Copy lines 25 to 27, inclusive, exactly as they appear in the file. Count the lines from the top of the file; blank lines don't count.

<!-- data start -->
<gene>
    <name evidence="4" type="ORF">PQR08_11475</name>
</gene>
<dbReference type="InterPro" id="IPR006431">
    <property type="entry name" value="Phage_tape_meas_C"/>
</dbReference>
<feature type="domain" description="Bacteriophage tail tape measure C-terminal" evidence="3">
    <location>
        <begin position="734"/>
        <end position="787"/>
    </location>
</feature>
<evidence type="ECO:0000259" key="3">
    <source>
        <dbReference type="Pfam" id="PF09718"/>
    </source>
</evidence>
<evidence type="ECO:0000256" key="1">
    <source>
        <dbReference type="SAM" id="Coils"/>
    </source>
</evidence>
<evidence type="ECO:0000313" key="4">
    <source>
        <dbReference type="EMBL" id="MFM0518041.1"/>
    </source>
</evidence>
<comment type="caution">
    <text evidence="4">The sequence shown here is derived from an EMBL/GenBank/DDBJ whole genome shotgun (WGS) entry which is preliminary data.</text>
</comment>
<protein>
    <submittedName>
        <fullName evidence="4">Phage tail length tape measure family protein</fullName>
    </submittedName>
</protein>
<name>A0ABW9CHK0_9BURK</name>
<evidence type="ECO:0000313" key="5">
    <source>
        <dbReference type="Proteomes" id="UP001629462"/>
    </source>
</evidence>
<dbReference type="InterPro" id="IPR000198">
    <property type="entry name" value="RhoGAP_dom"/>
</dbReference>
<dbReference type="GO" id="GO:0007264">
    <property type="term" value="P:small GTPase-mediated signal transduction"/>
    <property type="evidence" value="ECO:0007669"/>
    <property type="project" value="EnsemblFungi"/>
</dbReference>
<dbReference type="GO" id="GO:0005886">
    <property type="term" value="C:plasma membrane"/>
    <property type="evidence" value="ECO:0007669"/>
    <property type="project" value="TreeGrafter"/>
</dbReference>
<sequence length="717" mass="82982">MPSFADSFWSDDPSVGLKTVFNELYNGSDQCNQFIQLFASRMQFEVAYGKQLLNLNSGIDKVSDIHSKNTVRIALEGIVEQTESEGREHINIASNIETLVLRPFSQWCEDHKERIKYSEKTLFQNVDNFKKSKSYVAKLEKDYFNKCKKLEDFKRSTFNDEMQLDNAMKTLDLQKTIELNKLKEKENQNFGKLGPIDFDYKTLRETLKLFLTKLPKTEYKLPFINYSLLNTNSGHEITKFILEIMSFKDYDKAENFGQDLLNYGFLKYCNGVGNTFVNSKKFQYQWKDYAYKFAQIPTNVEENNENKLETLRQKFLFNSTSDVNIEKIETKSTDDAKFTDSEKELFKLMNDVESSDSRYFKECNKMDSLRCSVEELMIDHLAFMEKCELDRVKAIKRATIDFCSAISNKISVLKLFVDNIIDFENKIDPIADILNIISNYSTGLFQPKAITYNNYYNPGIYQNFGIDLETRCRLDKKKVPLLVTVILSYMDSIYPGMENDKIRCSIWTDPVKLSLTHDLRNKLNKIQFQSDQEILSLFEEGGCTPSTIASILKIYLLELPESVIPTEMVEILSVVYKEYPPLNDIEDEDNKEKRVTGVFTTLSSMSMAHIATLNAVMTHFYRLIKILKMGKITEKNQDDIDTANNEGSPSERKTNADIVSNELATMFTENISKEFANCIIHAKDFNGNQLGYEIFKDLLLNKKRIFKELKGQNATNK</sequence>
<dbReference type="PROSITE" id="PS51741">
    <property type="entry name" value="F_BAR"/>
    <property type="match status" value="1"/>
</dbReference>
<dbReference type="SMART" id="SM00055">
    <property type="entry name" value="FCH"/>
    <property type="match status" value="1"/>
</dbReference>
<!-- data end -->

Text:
        <dbReference type="EMBL" id="MFM0518041.1"/>
    </source>
</evidence>